“Wow,” he shook his head. “Big girl. You want to hit the concessions for something before we go find seats in the stands?”
A few minutes later Emily couldn’t hold hands with Kevin as they climbed a long way to the top of the grandstand, because she needed both of them to juggle a box of popcorn, a hot dog, and a can of Coke. She stood and waited as Kevin set down his food, dug in his barrel bag for a blanket, and spread it out for the two of them to sit on. Her attention was pretty much on that till she got seated, but she took a moment to look around.
They were a long way up. If she twisted to the left and a little behind her, she could see Bradford off in the distance, about three miles away. She could see well off into the distance on this beautiful, clear April night, farms and fields and trees rolling away into the indistinct horizon. The track actually seemed a little small – larger than the track that ran around the football field at the high school, but not a whole lot larger. It was a lot wider, though, and the pavement was surrounded with a high fence, studded here and there by flagpoles with colorful banners flapping weakly in the light breeze. The infield was filled with colorful race cars with numbers on the side, along with open and closed trailers and people running around doing this and that. There were a lot of people in the grandstands that ran part way around the track, and even a few sitting in the grandstands on the far side of the track. There were more cars and stuff sitting in the field beyond the track, too.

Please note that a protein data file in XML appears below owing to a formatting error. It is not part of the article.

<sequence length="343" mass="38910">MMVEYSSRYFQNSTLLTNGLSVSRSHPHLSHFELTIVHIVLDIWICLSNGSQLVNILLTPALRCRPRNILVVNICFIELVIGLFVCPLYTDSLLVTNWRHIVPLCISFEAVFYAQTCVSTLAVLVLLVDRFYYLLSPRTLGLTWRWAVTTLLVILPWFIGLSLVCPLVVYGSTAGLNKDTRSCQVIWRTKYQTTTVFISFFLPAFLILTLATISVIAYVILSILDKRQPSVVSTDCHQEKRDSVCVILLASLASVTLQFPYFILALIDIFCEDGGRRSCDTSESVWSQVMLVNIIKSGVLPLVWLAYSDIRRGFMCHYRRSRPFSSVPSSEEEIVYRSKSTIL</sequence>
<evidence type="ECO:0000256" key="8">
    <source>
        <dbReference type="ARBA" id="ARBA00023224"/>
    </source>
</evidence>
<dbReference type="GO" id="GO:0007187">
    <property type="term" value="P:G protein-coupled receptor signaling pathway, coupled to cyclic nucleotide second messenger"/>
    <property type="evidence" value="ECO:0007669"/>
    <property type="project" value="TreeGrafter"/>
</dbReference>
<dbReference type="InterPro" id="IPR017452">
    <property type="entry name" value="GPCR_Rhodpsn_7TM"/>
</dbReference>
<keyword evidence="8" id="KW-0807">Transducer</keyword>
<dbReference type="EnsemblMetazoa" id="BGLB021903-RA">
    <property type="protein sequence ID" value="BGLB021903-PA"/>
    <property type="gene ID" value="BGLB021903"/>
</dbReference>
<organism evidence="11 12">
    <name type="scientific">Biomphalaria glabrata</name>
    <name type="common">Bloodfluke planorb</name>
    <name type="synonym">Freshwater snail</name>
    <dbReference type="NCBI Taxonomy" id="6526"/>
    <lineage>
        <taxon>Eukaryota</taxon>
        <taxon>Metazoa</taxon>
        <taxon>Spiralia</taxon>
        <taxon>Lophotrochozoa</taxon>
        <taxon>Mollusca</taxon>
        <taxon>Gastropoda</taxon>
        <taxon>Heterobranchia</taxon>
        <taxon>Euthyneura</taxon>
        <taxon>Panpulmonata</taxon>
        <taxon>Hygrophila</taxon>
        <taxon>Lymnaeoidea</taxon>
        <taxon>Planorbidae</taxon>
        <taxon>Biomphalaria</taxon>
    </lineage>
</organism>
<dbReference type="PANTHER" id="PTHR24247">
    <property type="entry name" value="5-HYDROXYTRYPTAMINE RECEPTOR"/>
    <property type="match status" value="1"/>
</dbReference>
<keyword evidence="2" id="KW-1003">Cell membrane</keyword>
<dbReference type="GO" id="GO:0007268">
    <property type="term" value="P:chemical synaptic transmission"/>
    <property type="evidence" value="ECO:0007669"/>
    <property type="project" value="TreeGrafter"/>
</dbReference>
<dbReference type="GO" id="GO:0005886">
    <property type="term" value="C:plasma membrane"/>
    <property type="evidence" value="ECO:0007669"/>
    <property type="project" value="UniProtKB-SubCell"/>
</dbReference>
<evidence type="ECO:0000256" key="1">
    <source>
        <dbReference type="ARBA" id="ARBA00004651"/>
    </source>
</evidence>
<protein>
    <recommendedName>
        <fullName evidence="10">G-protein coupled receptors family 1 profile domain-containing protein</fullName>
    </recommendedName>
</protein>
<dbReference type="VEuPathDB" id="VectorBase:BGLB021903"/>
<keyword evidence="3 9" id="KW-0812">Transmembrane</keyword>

“Wow, Kevin,” she smiled as she unwrapped her hot dog, which she’d loaded with everything but mustard down at the concession stand, “I never knew it was like this!”
Damn, the track announcer thought as he climbed up the stairs to the scoring booth. This grandstand gets higher every year, but every year on opening night it was good to look around and see what had been accomplished here. He thought back to the first time he’d announced a race at Bradford, somewhere on the far side of thirty years before; Mel has sure brought this place a long way, when you consider the dump that it was long ago. I’m just glad I could help Mel build this. Hell, compared with when we were running every damn dusty bullring you could think of, places that had never seen a race car before and probably have never seen one since, we’ve come a long way.
He paused at the door to the scoring tower and took a good look around. Good crowd tonight, he thought. Hope we can give ’em a good show. And, after that talk he’d had with Mel earlier, there was something else he needed to do.